Minerva Neurosciences Inc (NASDAQ:NERV) just served up an update as to the progress of its two lead programs, and the company has remained relatively flat on the insight. There’s an important element, however, that could serve to inject some upside momentum into Minerva’s market capitalization near term, however, and that wider markets seem to have missed.
With this in mind, here’s a look at the update in question, and what we are looking for as indicative of it boosting the company near term.
The information relates to its 24-week open-label extension period of a phase IIb clinical trial of a drug called MIN-101. The drug is targeting efficacy in patients with negative symptoms of schizophrenia. The company announced initial data from the study (top line) back in May, and the trial met both its primary and secondary endpoints.
Specifically, the drug showed a stat sig benefit of over placebo in improving the above mentioned negative symptoms, as measured by what’s called the pentagonal structure model (PSM) of the Positive and Negative Syndrome Scale (PANSS). This sounds pretty jargon-y, but it basically just refers to an industry standard method of establishing baseline, and in turn, improvement form baseline, in something that would otherwise be pretty difficult to measure. A secondary endpoint, again referencing the PANSS score but this time related to an alternative framework called the three factors negative symptoms subscale, also hit, by demonstrating superiority in the active arm (across two different doses) over a placebo arm. Safety came in with no issues, setting things up nicely for an extension.
It’s this extension that the company referred to in its latest release, and that we are watching closely as potentially acting as an upside catalyst when the numbers hit press.
Before we get into the extension, let’s quickly look at how MIN-101 works. In our brains, we’ve got a number of different types of serotonin receptors, each of which play a role in mood regulation by way of controlling the release, or lack thereof, of serotonin. MIN-101 targets (and blocks) a serotonin receptor called 5-HT2A. In doing so, it reduces the negative symptoms associated with over activity of 5-HT2A – hallucinations, delusions, agitation and thought and movement disorders. It also blocks something called a sigma receptor (specifically, the sigma2 receptor) which modulates dopamine release. This latter impact is designed to improve memory and waking cognitive function. Combine the blocking of 5-HT2A and sigma2, and you can control (or at least, mitigate, to some degree) the elements of schizophrenia that cause patients the most issues.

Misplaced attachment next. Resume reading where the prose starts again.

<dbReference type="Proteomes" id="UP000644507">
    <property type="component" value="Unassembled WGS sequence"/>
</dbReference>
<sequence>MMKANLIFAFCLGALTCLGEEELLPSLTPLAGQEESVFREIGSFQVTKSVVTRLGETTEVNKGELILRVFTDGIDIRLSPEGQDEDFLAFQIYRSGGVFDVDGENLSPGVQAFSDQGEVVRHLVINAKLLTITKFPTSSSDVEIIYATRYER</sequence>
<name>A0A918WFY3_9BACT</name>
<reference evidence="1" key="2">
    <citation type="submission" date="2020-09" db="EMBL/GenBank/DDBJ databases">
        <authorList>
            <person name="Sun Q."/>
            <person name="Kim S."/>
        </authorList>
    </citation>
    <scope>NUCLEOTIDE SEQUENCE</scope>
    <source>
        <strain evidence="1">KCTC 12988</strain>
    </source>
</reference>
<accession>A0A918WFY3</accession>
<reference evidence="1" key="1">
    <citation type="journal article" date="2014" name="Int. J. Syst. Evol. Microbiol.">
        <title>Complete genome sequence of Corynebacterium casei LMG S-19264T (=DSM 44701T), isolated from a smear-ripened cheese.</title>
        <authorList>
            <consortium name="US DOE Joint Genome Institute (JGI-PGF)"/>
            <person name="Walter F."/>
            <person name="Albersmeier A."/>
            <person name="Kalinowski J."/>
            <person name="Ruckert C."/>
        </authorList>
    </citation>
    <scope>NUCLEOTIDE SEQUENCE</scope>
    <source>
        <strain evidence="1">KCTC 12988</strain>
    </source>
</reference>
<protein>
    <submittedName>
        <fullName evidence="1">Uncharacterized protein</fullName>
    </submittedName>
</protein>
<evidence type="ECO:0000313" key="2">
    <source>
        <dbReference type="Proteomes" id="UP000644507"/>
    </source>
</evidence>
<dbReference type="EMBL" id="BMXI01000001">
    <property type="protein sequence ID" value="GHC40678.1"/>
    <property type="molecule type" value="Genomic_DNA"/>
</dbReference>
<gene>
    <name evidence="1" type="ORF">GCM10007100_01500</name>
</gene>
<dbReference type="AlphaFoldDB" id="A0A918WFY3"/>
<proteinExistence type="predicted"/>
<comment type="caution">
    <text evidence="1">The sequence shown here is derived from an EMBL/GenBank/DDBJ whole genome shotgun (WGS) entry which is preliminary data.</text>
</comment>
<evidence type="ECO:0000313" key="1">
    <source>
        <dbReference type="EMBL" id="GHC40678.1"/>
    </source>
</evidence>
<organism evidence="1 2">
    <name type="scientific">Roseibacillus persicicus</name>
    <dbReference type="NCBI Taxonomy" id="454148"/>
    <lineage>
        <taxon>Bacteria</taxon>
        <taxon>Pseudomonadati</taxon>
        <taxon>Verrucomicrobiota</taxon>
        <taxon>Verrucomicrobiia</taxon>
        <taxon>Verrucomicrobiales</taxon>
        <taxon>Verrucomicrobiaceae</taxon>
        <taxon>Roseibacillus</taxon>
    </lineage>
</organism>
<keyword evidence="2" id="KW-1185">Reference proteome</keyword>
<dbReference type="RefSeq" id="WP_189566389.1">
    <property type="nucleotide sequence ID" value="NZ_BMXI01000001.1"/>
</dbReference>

So that’s the science, and we know that the initial trial proved the hypothesis – what’s the aim of the extension trial and what are we looking for from it?
Well, to put it simply, Minerva Neurosciences Inc (NASDAQ:NERV) is trying to prove that its drug can have an extended benefit (that is, maintain its level of benefit) in patients beyond the scope of the initial study. 140 patients that were part of the initial study advanced in to the extension, comprising patients from both dose levels and the placebo arm. The dose level patients either maintained or switched dosing (without knowing which) while the placebo patients were randomized onto one of the two active doses.
The target endpoints are simple – will the drug maintain its impact based on the same frameworks mentioned above (pentagonal structure and three factors PANSS).